Late breakfast seemed to be the consensus today, as we got ready for a long guided tour through the impressive city of Moscow. We were led through the rainy streets by the great Ilena, who told us a lot of interesting things about some of the history, structures and architecture of the nation’s capital.
After the tour, around 5 PM, we went to a coffee bar to hide from the rain and warm ourselves with some hot drinks and some desserts for the hungry people. A metro ride, some brand new Russian SIM cards and an actual dinner later, we arrived at the hotel around 8 PM.
The metro stations in Moscow double as bomb shelters, and are therefore actually military areas. Taking photo’s is prohibited in some places, but we managed to get some anyway. We visited the most beautiful stations in the city, decorated with intricate mosaics and gilded ornaments. These stations were built in the time of Stalin, symbolizing “palaces for the people”. They contain porcelain with gold accents, marble from siberia and onyx and rhodonite from the Ural mountains. There are even entire statues in these tunnels, from a simple bust of Lenin to three huge Belarusian partisans.
On our way to the Red Square – where all tourists will sooner or later find themselves – we were taken past some very impressive buildings. On the Plaza Teatralnaya we had a view of the big late 19th century, art-nouveau styled Metropolitan Hotel, and the even more impressive Bolshoj theatre that houses operas and Russia’s world-famous ballet dancers.
Right before entering the Red Square, on Manezhnaya Square, we encounter the double headed eagle, the main element of the Russian coat of arms. Its one head looks to the east, its other to the west, neatly symbolizing the influences of both Europe and Asia on Russian culture. We also see the big Four Seasons Hotel, of which the left and right side don’t match. It is said that when the architects proposed two versions of the design to Stalin, he signed them both. The designers were too afraid to ask why, so they just built each side of the building in a different style.
The Red Square isn’t actually red. Surprising, right? The Russian word for “red” could also mean “beautiful”, so a better translation would have been “beautiful square”. It used to be called the “great market”, but after St. Basil’s Cathedral got built, they changed it. And with good reason, even though in real life, the colorful cathedral is a bit small. Legend says that Ivan the Terrible asked the architects if they would ever be able to surpass its beauty. When they told him they could, he blinded them. This is probably not true though, since other buildings were designed by the same people after that. It almost got destroyed by Stalin, who wanted more room for his tanks in their military parades, but luckily he was thwarted by some big architect. The latter had some shady accident afterwards, of course.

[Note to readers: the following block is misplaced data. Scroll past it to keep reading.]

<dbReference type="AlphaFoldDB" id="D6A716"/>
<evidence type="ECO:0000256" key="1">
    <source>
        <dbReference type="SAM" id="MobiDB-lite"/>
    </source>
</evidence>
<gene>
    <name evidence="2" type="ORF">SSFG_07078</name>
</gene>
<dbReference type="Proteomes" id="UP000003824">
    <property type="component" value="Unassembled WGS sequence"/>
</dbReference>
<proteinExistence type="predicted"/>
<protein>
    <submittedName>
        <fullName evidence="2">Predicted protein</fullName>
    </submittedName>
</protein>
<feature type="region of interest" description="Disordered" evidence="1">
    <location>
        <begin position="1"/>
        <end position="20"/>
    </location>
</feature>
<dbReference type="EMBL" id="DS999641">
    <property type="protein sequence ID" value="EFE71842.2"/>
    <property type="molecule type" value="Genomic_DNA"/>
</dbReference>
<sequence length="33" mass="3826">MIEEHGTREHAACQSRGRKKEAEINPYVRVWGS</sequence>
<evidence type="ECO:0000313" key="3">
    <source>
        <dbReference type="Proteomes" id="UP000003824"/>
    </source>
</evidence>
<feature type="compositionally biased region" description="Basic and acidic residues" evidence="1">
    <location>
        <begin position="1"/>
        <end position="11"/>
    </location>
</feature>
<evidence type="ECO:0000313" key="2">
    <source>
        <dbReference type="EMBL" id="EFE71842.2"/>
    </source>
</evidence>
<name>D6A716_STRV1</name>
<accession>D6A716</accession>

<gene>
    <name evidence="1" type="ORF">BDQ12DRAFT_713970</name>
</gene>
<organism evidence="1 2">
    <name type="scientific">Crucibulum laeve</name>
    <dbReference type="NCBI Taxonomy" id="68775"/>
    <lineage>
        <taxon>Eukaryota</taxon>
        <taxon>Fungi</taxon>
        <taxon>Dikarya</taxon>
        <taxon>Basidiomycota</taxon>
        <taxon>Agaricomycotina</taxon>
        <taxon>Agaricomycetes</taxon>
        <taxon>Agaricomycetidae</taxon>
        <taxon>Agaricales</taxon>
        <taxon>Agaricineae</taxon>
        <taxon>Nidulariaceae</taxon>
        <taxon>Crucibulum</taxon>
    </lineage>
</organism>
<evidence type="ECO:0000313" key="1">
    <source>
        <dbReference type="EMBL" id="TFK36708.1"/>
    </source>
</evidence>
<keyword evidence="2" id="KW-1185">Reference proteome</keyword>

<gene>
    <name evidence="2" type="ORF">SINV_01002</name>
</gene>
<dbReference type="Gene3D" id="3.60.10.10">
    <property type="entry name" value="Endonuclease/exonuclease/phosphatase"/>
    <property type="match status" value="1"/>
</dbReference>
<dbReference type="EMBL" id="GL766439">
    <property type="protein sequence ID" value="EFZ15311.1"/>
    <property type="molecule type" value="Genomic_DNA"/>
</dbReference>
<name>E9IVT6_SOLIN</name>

Apart from St. Basil’s, the Red Square is home to some other very notable structures. In the corner, we find a tiny orthodox church (Kazan Cathedral), the first one that was built after the revolution of 1917. Its construction was only completed in 1998.
There is also a nice view of Lenin’s Mausoleum, with behind it the very obvious Kremlin Wall. The one that surrounds the current government is the third version. In the very beginning, before the princes of Moscow turned it into the capital of all Russia, it was made of wood. Then it got replaced by a white stone wall, only to be rebuilt into what we see now with the help of Italian architects brought there by the new Italian wife of the tsar. It has 20 unique towers, each with a different name, but still very harmonious. Fun fact: president Putin usually doesn’t work in Moscow, and that’s a good thing, since the roads get closed when he does, resulting in total gridlock.
The immense Gum department store fills almost the entire opposite side of the square. It houses some of the most expensive stores in Russia, but also has some surprisingly affordable and quality places to lunch. In Soviet times, entire villages would flock to this store, since it was about the only place where you could actually get something. Imagine queueing up for a pair of shoes for 3 to 4 hours…
Passing the Grave of the Unknown Soldier – built to commemorate the many who died and never got an official grave – we get to the Alexander Garten. In the times of tsar Alexander I, right after the war against Napoleon, big parts of the city had to be rebuilt. They laid out new gardens, channeling the Neglinnaya River (tributary of the Moskva River) underground. There is still a patch of water to remind citizens of the river that used to flow there. Down the road, a bridge that used to cross this river leads up to one of the two entrances of the Kremlin. The gate is located in the largest of the 20 towers.
Up next is the big Cathedral of Christ the Saviour. It was demolished in soviet times to make room for the huge 400 meter high Palace of Soviets, which was never built: the seepage from the river made such a large structure impossible. The pit that was dug for the foundation was turned into a swimming pool, and eventually the cathedral was rebuilt and finished in the year 2000.
Our last stop, the bridge behind the cathedral, gives a stunning view of the river. There is an odd structure of Peter the Great, who “Europeanized” Russia and stimulated economic and technological growth back in his time. Funnily enough, the statue was probably designed as a tribute to Columbus for some American city, but turned down. Some Muscovites think the architect just changed the head and sold it as the statue we now see here in Russia’s greatest city.